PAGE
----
Third Party Reproduction Law (also known as assisted reproductive technology law -“ART Law”) includes representing intended parent(s), donors, gestational carriers and surrogates in the contractual negotiations and/or parentage proceedings concerning the following arraignments:
- surrogacy (gestational and traditional);
- egg donation;
- sperm donation; and
- embryo donation
It is important to begin working with an ART attorney as early as possible in the third party reproduction process. This allows for making informed decisions at every step of the process – enabling clients to plan rather than react to circumstances.
The parties to an ART arraignment have current and future legal and privacy interests that can only be properly addressed by an attorney experienced in ART law. The ART attorney is the one professional in any infertility journey legally and ethically bound to serve the client’s interests and concerns alone rather than their own and/or another party’s.
Furthermore, the firm is unique among ART law practitioners in that it serves both the families created using Third Party Reproduction as well as the medical practices, agencies and other professionals providing these families their services.
Assisted Reproduction In Nevada
In Nevada, surrogacy is open to anyone! Anyone can build their family through surrogacy or help Intended Parent(s) by serving as a surrogate REGARDLESS of their:
- Martial status
- Familial size/status
- Lack of any Genetic Connection to the Resulting Child(ren)
- Sexual Orientation
Nevada law recognizes the validity and enforceability of a written Gestational Carrier Agreement so long as the Agreement is drafted by an attorney and all parties are represented by independent legal counsel. The agreement must include clear information regarding the parties’ legal, financial and contractual rights and obligations. A surrogate (also known as a Gestational Carrier or a “GC”) may be compensated for their time, trouble and inconvenience as well as their reasonable expenses, including, without limitation, medical, legal or other professional expenses, incurred due to their participation as a Gestational Carrier. The Agreement DOES NOT need be validated by a court prior to pregnancy so the contract negotiation phase of the Gestational Carrier Arrangement can proceed as rapidly as the parties (and their attorneys) desire.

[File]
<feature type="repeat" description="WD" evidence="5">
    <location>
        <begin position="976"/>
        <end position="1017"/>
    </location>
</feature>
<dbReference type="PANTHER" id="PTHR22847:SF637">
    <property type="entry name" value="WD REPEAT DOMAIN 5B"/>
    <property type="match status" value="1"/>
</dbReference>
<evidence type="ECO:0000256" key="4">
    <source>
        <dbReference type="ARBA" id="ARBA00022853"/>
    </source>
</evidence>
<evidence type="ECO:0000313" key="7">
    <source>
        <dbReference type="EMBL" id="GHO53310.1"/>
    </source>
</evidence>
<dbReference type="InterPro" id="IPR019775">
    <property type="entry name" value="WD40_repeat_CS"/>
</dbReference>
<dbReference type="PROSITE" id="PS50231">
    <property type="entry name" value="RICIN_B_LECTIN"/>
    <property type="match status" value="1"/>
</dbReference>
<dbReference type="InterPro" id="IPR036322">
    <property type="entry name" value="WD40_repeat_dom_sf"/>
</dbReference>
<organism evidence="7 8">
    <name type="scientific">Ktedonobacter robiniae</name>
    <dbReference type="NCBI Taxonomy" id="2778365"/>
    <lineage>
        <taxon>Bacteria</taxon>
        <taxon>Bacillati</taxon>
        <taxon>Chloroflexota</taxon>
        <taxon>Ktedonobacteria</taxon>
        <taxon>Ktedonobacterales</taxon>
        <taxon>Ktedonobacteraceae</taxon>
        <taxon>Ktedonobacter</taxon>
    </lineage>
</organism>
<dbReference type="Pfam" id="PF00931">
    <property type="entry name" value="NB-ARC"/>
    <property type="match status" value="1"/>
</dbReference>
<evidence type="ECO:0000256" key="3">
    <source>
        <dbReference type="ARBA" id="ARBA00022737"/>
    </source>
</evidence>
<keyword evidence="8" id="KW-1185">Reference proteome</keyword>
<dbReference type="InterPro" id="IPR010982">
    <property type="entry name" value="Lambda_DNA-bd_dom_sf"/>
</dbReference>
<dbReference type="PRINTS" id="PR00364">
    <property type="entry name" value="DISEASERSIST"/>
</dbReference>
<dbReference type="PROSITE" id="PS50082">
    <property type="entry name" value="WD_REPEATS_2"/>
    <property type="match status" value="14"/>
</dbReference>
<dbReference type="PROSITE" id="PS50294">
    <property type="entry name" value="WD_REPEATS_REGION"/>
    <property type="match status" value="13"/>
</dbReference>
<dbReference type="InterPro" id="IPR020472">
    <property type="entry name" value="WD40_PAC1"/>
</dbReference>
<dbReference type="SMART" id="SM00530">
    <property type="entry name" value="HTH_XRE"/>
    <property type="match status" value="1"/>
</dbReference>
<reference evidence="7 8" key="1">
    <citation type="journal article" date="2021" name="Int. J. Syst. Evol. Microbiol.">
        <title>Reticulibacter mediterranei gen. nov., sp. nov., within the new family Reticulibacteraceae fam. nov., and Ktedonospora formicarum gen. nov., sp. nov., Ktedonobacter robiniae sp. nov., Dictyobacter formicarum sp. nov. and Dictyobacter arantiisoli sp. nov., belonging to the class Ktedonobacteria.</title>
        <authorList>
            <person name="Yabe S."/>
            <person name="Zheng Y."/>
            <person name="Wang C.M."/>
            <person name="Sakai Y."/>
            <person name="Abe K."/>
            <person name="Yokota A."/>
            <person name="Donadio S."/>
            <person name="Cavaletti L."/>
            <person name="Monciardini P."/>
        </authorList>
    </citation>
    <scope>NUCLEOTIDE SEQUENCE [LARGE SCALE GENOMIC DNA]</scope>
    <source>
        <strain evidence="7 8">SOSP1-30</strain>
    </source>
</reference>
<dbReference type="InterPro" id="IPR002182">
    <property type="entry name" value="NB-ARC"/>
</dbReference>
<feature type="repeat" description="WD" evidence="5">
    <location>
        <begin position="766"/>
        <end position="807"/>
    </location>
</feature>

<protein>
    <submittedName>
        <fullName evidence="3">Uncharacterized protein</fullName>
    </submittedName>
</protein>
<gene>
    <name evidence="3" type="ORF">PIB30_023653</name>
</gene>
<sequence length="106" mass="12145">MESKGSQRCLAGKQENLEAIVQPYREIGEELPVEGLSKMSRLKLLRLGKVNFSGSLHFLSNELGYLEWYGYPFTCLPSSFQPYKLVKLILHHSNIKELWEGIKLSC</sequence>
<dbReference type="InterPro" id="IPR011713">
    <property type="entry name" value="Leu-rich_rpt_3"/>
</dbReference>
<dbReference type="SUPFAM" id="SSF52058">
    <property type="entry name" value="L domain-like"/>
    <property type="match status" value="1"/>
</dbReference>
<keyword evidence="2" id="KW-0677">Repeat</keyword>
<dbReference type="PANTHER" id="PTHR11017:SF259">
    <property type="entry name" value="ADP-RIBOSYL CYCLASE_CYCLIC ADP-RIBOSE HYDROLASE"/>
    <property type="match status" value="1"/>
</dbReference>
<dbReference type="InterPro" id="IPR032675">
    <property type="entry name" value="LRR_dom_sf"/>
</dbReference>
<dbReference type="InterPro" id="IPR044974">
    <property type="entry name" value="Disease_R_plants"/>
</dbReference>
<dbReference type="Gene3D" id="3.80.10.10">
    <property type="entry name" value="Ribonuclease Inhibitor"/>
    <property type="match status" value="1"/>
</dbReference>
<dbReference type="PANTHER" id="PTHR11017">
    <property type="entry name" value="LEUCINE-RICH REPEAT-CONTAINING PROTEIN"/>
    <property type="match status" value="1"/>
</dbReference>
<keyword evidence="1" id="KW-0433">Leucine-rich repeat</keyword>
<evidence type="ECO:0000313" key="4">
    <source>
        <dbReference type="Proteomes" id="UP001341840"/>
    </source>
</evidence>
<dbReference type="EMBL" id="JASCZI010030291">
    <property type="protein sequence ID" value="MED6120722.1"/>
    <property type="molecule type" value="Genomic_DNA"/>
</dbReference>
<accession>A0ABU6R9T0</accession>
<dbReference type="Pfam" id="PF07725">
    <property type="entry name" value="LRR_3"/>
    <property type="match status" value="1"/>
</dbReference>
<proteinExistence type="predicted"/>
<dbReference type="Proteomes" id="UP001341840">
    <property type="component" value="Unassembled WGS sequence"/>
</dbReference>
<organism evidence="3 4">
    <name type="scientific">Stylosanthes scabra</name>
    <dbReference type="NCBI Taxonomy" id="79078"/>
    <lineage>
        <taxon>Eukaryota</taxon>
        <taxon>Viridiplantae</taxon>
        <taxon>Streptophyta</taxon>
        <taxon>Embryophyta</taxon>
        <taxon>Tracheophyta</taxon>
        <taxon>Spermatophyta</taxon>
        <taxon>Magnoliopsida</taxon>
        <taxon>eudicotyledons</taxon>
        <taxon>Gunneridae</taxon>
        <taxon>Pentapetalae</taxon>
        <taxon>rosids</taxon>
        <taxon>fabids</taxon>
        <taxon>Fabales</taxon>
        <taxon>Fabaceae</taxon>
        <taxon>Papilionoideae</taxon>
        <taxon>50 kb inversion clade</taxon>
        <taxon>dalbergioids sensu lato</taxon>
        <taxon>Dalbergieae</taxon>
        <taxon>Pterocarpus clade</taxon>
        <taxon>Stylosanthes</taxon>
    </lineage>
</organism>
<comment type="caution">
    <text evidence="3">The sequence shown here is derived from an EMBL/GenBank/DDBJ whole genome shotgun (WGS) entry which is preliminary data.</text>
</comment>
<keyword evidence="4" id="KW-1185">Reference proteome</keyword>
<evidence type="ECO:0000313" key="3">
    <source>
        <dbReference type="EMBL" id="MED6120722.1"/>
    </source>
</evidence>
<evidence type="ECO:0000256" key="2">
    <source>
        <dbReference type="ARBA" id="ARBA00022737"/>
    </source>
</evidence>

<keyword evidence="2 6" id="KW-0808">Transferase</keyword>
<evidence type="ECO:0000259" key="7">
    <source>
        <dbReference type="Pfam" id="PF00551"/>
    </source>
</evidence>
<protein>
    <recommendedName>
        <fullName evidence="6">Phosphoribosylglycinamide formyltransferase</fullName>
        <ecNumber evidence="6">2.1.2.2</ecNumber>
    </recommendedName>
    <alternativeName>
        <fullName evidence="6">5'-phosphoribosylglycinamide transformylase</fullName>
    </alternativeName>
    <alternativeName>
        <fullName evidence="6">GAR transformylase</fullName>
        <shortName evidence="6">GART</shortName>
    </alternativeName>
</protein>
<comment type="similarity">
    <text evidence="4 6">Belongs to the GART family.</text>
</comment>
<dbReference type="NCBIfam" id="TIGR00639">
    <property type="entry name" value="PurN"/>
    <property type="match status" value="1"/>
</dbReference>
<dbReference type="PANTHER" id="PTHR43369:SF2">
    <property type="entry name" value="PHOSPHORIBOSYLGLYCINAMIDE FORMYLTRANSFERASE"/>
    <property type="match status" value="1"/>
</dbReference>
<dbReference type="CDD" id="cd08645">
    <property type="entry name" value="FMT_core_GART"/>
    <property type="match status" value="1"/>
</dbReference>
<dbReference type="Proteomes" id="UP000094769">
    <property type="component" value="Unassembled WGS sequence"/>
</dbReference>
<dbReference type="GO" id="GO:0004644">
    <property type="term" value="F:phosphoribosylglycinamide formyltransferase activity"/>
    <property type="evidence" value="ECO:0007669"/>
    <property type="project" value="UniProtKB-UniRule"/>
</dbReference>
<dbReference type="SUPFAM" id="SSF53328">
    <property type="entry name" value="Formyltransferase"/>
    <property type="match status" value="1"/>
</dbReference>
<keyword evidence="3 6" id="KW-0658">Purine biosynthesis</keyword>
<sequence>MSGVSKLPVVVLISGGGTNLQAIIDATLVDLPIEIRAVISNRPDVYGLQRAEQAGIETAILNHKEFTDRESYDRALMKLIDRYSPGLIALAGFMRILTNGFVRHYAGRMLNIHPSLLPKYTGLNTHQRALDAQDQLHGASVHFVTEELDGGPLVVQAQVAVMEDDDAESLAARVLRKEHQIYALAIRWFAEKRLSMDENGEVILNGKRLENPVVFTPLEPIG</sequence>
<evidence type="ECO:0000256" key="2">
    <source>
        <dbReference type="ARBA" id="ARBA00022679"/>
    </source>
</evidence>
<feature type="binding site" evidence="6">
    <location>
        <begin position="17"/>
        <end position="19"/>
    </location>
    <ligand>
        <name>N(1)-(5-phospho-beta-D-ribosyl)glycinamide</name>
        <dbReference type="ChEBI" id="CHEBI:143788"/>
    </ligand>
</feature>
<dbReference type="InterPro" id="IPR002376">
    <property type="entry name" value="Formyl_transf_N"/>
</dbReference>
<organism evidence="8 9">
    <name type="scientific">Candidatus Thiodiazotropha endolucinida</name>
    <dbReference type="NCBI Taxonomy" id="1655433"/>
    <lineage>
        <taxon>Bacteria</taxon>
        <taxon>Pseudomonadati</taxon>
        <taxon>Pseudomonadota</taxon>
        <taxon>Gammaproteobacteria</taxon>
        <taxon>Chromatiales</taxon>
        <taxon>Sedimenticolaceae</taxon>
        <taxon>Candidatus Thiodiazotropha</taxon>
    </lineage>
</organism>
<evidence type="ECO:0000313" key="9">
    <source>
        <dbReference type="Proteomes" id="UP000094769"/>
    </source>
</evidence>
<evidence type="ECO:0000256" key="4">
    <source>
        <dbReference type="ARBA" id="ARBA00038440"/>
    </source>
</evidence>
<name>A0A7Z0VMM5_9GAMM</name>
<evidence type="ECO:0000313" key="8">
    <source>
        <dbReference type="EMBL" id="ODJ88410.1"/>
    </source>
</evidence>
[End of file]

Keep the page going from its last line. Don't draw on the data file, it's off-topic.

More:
Once the Agreement is executed, the Gestational Carrier will never be considered the legal parent of the child(ren) she is carrying. Nevada law recognizes (and Nevada courts will enforce) that Intended Parent(s) are the legal parent(s) of any resulting child(ren) carried by the GC from the moment the Agreement was executed. Practically that means that, once the Agreement is executed, a Gestational Carrier cannot legally “change her mind” regarding parentage and/or the adequacy of the financial compensation.
Anytime after confirmation of fetal heartbeat, however typically between 11 and 15 weeks of pregnancy, Intended Parent(s) may petition any district court in Nevada for a Order affirming parentage and dictating the contents of the birth certificate — doing away with the trouble and the inconvenience of a post-birth parental finalization proceeding and/or the additional expense of a post-birth or second parent adoption. A Pre-Birth Order (“PBO”) is especially important for Intended Parent(s) from places where surrogacy is illegal or severely restricted. Court filing fees and other associated costs are some of the lowest in the nation and the PBO can be obtained in a matter of weeks typically without any hearing.
All of the above makes Nevada one of the most surrogacy friendly jurisdictions in the United State if not the world.
Assisted Reproduction in New Jersey
On May 27, 2018, New Jersey Governor Phil Murphy signed the New Jersey Gestational Carrier Agreement Act. This groundbreaking legislation effectively overturns a 1986 New Jersey Supreme Court ruling in the infamous Baby M case where the court declared gestational carrier agreements unenforceable in New Jersey. The new law is effective immediately.
Similar to other modern surrogacy legislation nationwide, the Act recognizes the Intended Parents’ parentage once a GC Agreement that fulfills the Act’s requirements is signed. Those requirements include:
- medical and psychological evaluation of the Gc
- independent legal representation of the IP(s) and GC
- express language in the contract concerning
custody and parentange of the child, the IPs duty to support the child and the GC’s right to choice her doctor and/or other licensed medical professionals providing her care.
The Act allows a GC to receive payment for the reasonable expenses she incurres in connection with her performance under a GC Agreement including payments for food, clothing, medical expenses, housing, legal expenses and/or counseling services (religious, psychological, vocational, etc.) during the pregnancy and her postpartum recovery.
The Act also provides for pre-birth orders to be granted, birth certificates to be issued with the IPs information without need to amend at a later date and does not require a hearing to be held if the petition for the PBO is unopposed.